An examination of human mobility and consumer spending in New Orleans (and other parts of Louisiana) before, during, and after Hurricane Ida in August of 2021. From the visualizations, we inferred two major patterns. First, coastal areas of New Orleans (and southeastern Louisiana in general) saw larger drops in movement during and after the hurricane, as people tended to remain sheltered for longer in more vulnerable areas. Second – as pointed to by the example above – mobility and spending saw sharp declines when the natural disaster hit, then took about 2 to 3 weeks to recover to pre-disaster levels.

Visualizing these kinds of data can help with disaster readiness, response, and recovery. Companies and governments can plan when (and where) to concentrate their resources in order to accommodate pre-disaster stockpiling, aid people most isolated by the disaster, and speed up a return to normal social and economic activity for the affected areas.

3. How to Enrich POS Data to Analyze & Predict CPG Sales

Hexagonal binning map depicting prevalence of liquor-interested demographics across Iowa

A project CARTO did with data from Mastercard, Spatial.ai, Applied Geographic Solutions, the US Census Bureau, and our Patterns dataset. It sought to model the sale of liquor products across Iowa through 2018-2019 in relation to local geospatial factors such as nearby points of interest, per-capita income of demographics, and social sentiment regarding interest in liquor. The goal was to create a model that could be used to predict sales in areas with similar geospatial conditions, without needing historical sales data for those areas.

4. Analyzing Foot Traffic Data in Private Equity

Dashboard illustrating changes in grocery and convenience store visits in New York during the COVID-19 pandemic

A webinar we hosted with CARTO and American Securities in December of 2020 discussing how foot traffic (and other types of alternative data) can be used to inform investments in private companies. An example is the dashboard pictured above, which visualizes grocery and convenience store visits in New York in March and April of 2020 after the onset of the COVID-19 pandemic. The overall trends show people were visiting these types of stores less frequently, and were not traveling as far from home to do so.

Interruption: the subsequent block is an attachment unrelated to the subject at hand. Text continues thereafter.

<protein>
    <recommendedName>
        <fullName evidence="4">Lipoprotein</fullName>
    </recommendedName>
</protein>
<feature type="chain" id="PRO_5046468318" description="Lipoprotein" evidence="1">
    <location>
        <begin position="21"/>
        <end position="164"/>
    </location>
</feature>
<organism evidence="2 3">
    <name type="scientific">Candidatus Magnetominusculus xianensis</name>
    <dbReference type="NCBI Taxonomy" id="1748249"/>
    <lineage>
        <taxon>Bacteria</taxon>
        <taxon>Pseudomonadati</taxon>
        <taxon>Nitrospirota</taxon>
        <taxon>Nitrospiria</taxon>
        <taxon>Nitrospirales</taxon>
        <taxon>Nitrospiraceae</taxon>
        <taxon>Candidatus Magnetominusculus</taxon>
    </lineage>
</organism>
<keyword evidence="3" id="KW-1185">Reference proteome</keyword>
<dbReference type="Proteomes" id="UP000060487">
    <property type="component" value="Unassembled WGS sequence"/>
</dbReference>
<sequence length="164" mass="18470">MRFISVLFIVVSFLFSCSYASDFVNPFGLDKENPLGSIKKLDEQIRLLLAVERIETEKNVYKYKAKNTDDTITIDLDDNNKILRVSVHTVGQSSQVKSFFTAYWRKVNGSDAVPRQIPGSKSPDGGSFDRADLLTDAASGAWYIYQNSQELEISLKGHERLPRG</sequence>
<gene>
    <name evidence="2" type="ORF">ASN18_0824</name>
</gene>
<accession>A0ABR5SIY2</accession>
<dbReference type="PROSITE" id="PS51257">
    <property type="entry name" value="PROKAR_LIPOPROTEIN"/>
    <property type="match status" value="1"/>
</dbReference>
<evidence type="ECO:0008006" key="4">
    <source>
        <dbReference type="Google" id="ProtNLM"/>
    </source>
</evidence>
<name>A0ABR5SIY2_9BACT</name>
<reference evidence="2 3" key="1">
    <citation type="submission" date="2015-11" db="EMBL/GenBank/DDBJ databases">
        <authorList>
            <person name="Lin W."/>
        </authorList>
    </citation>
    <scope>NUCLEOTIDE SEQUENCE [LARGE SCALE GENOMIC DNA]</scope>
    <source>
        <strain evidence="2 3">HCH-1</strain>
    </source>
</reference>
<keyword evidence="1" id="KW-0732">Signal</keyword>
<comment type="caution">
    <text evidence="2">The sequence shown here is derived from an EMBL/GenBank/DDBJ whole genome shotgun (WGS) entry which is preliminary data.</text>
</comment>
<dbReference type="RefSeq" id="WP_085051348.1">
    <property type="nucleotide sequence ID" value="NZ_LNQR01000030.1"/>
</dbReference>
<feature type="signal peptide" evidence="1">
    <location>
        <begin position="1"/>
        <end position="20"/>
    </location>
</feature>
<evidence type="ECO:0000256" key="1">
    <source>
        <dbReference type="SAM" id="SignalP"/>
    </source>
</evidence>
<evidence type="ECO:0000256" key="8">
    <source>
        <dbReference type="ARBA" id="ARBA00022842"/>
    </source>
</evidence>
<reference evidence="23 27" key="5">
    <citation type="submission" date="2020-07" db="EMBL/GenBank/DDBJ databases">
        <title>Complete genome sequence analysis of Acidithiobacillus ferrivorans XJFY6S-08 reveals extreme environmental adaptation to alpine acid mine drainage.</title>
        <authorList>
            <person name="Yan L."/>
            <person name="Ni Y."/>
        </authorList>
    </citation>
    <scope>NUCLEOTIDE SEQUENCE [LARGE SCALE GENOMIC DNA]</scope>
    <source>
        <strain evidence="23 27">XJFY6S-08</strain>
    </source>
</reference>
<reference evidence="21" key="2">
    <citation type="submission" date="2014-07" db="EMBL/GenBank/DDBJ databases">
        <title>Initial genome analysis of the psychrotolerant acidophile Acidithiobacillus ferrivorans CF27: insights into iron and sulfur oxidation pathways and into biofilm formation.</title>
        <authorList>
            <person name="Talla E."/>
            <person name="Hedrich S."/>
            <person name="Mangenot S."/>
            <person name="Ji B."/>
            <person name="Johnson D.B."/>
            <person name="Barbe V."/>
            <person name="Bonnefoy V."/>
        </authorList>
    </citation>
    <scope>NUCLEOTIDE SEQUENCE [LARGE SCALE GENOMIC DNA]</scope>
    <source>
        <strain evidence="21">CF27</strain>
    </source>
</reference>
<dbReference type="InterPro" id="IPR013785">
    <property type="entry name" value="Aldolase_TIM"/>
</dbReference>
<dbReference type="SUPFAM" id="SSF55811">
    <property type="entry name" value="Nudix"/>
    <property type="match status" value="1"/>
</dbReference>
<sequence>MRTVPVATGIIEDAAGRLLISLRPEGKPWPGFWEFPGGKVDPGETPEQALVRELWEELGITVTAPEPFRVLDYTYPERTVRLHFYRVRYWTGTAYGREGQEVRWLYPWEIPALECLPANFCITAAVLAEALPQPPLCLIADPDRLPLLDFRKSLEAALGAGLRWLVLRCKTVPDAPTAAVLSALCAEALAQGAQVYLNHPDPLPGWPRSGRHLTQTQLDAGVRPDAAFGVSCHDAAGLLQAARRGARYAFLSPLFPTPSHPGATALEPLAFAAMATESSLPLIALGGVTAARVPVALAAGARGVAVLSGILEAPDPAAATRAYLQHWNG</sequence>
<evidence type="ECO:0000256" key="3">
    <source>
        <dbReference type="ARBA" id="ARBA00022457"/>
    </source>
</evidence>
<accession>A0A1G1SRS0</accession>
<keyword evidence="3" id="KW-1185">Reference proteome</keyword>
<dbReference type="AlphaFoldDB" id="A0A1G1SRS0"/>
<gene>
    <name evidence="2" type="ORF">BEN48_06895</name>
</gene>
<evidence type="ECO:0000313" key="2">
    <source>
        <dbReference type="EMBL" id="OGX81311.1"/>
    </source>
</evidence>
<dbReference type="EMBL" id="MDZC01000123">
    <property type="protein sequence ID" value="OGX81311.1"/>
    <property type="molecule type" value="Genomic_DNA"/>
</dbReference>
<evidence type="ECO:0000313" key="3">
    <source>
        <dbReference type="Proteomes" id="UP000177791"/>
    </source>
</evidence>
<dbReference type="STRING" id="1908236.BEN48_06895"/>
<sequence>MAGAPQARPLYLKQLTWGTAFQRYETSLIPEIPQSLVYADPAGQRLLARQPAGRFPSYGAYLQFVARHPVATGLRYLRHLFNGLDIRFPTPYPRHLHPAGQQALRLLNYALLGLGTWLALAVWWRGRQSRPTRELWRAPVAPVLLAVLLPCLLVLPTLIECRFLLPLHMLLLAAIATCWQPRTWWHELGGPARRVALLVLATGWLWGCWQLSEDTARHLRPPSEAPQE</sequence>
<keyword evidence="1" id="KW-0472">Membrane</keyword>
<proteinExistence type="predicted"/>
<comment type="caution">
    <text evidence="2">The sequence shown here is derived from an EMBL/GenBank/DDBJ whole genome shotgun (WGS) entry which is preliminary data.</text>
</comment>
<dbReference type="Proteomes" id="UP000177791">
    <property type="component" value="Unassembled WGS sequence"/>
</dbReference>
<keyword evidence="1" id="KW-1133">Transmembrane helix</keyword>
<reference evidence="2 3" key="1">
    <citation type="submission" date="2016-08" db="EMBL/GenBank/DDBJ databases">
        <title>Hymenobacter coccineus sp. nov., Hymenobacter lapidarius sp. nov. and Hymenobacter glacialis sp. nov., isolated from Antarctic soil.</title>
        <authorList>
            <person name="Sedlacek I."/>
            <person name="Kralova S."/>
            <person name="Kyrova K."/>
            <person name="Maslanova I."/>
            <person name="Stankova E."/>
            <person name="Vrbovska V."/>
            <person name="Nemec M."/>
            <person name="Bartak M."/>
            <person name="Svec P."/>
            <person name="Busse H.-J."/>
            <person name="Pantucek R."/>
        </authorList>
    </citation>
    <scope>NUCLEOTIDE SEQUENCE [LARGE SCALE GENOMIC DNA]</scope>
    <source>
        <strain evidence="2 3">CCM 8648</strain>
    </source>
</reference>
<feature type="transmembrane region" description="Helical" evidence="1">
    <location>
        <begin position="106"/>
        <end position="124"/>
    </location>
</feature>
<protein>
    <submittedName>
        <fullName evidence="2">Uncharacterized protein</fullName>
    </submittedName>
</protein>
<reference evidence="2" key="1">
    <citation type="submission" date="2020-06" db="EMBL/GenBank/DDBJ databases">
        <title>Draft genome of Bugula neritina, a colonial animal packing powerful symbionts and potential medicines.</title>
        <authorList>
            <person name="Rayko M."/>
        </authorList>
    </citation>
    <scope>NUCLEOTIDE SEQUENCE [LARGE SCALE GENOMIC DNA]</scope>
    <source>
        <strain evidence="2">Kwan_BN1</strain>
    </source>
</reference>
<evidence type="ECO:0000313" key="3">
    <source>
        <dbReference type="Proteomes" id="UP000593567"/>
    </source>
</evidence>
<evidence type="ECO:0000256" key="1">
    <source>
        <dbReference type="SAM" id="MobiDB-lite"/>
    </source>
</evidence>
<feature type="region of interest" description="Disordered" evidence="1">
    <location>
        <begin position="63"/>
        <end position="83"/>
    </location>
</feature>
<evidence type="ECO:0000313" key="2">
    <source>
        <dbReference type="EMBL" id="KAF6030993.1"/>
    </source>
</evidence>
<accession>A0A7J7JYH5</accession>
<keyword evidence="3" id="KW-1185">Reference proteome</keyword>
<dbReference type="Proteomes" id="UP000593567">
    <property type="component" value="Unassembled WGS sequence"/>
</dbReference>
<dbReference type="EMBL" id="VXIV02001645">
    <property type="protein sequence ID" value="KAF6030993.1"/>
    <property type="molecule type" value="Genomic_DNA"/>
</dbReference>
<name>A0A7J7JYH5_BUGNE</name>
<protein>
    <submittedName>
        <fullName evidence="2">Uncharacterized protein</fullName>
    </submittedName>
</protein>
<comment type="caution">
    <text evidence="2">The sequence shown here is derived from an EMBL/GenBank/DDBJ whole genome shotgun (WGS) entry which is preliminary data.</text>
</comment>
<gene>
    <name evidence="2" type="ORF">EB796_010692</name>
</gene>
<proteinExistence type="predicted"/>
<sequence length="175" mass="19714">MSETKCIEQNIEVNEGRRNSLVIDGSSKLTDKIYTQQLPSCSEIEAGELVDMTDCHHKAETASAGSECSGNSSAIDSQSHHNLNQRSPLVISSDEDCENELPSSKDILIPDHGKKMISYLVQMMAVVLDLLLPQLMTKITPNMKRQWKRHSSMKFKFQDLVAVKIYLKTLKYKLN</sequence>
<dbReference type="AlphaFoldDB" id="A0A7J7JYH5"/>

However, certain stores actually saw large increases in visits. And while unique visits to grocery and convenience stores decreased, dwell times and spending at these locations actually increased. These patterns could point to people trying to cut travel times and overall trips in order to reduce their potential exposure to the COVID-19 virus. Or they may have been trying to stock up because they anticipated stores closing or not having certain items available.

In any case, these are the sorts of behavioral insights geographically visualizing financial data can provide private equity investors. It can help them determine which types of stores will be in demand based on what kinds of products they carry, how many people live nearby, and how accessible the store locations are. It can also help investors guess things like whether new stores opening in an area will be successful based on the level of competition they have.

5. Improving Economic Forecasting with Alternative Data

American consumer spending by unemployment insurance status from March to December 2020

Another webinar we hosted, this time with representatives from Goldman Sachs. It explains why and how to use alternative data to supplement official financial data in predicting economic trends, especially over volatile time periods such as during the COVID-19 pandemic.